I’m still trying to absorb and process everything from my past (and first) week at the hospital. Finally getting to meet my generous supervisor and his staff in person, I was glad to find that they were as excited to host me as I was to begin learning from them. Many doctors take this as an opportunity for them to practice the lingua franca. They teach me medical terms and procedures in exchange. This was my week in the surgery department; fortunately, I was able to see incredible operations and peak inside the astounding human body. My favorites include an operation to treat Parkinson’s in a young woman in which a machine drilled slowly and precisely into her skull and electrodes on her brain were connected to a battery in her chest, a correction of a boy’s malformed ribcage and a knee replacement (both very mechanical procedures), and the many laparoscopic surgeries UMC performs each day. Below you can see a tame picture of the knee replacement.
Besides human anatomy and pathology, I’m also discovering the problems with the Vietnamese hospital system, as told by its staff and patients. Most decent doctors and medical establishments flock to Ho Chi Minh City (HCMC) because, as the cultural and economic hub of the country, it provides greater opportunities for profit. In turn, patients must come to HCMC for reliable treatment – causing hospitals in an already very crowded city to overflow way past capacity. Furthermore, proper and current equipment and sufficient supplies are lacking in many hospitals. UMC is among the most well-funded and supplied in the country, but the surgeons still wish for better instruments.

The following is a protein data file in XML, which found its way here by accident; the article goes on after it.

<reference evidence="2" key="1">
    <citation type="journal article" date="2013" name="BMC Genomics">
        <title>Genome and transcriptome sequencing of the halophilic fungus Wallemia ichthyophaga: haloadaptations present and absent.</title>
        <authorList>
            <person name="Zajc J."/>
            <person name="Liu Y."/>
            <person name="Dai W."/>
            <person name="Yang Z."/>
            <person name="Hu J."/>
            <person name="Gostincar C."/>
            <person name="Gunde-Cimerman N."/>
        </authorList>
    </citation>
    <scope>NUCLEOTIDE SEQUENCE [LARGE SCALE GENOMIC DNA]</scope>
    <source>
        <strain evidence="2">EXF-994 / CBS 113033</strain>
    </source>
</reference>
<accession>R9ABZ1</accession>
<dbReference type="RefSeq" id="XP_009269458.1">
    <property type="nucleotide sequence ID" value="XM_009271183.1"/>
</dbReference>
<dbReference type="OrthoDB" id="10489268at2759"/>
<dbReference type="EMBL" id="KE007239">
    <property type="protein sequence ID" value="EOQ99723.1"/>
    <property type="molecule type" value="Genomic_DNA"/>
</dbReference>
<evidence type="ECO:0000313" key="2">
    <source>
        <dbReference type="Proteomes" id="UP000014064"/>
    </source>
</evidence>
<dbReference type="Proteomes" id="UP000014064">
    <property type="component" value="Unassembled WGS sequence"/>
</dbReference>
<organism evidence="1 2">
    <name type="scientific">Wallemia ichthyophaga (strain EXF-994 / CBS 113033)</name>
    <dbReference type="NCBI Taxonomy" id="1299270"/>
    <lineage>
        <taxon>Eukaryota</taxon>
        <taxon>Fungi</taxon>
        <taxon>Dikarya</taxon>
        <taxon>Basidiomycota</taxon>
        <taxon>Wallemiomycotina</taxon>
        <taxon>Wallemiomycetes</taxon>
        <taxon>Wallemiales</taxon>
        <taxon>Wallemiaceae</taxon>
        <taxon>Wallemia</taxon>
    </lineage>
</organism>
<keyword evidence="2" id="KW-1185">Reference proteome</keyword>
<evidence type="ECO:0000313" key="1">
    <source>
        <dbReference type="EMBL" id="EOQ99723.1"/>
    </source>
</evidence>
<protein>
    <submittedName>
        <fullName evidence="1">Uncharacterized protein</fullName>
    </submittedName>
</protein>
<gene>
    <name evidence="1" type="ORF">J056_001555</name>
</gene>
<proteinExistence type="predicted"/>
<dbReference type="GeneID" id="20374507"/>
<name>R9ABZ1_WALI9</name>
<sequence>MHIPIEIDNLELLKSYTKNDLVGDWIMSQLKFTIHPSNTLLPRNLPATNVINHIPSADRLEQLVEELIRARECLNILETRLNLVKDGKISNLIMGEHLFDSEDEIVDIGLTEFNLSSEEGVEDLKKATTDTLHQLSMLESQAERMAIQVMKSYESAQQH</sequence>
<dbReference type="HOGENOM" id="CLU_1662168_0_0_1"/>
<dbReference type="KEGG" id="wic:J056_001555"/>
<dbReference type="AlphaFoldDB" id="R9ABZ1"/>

Next week I’ll be in the internal medicine department, and hopefully will continue to gain new knowledge, perspectives, and friends.